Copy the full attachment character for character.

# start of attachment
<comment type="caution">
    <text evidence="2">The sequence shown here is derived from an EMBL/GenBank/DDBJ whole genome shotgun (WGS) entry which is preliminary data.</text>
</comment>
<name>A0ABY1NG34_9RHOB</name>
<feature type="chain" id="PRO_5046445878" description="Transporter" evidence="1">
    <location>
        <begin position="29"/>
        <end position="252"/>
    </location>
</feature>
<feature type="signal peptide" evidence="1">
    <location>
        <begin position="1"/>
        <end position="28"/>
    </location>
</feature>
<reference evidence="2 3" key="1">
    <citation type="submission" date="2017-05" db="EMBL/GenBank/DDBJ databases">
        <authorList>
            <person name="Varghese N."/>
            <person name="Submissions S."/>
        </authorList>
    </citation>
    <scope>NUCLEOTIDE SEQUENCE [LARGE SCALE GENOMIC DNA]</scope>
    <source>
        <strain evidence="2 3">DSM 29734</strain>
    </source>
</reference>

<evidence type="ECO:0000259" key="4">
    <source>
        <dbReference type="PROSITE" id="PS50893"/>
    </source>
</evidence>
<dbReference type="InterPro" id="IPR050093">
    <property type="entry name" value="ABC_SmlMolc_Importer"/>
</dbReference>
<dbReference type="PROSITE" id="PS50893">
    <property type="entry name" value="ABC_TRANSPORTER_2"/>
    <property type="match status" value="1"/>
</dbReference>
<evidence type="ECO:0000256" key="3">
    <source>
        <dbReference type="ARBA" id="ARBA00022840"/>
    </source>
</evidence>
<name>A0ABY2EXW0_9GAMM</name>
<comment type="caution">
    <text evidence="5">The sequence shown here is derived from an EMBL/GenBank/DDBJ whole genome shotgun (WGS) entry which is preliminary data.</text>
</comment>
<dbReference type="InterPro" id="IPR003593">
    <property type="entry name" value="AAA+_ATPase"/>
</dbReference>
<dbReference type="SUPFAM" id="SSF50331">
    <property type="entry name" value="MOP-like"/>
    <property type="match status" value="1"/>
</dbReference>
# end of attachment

<comment type="caution">
    <text evidence="2">The sequence shown here is derived from an EMBL/GenBank/DDBJ whole genome shotgun (WGS) entry which is preliminary data.</text>
</comment>
<name>A0ABY1NG34_9RHOB</name>
<feature type="chain" id="PRO_5046445878" description="Transporter" evidence="1">
    <location>
        <begin position="29"/>
        <end position="252"/>
    </location>
</feature>
<feature type="signal peptide" evidence="1">
    <location>
        <begin position="1"/>
        <end position="28"/>
    </location>
</feature>
<reference evidence="2 3" key="1">
    <citation type="submission" date="2017-05" db="EMBL/GenBank/DDBJ databases">
        <authorList>
            <person name="Varghese N."/>
            <person name="Submissions S."/>
        </authorList>
    </citation>
    <scope>NUCLEOTIDE SEQUENCE [LARGE SCALE GENOMIC DNA]</scope>
    <source>
        <strain evidence="2 3">DSM 29734</strain>
    </source>
</reference>

<evidence type="ECO:0000259" key="4">
    <source>
        <dbReference type="PROSITE" id="PS50893"/>
    </source>
</evidence>
<dbReference type="InterPro" id="IPR050093">
    <property type="entry name" value="ABC_SmlMolc_Importer"/>
</dbReference>
<dbReference type="PROSITE" id="PS50893">
    <property type="entry name" value="ABC_TRANSPORTER_2"/>
    <property type="match status" value="1"/>
</dbReference>
<evidence type="ECO:0000256" key="3">
    <source>
        <dbReference type="ARBA" id="ARBA00022840"/>
    </source>
</evidence>
<name>A0ABY2EXW0_9GAMM</name>
<comment type="caution">
    <text evidence="5">The sequence shown here is derived from an EMBL/GenBank/DDBJ whole genome shotgun (WGS) entry which is preliminary data.</text>
</comment>
<dbReference type="InterPro" id="IPR003593">
    <property type="entry name" value="AAA+_ATPase"/>
</dbReference>
<dbReference type="SUPFAM" id="SSF50331">
    <property type="entry name" value="MOP-like"/>
    <property type="match status" value="1"/>
</dbReference>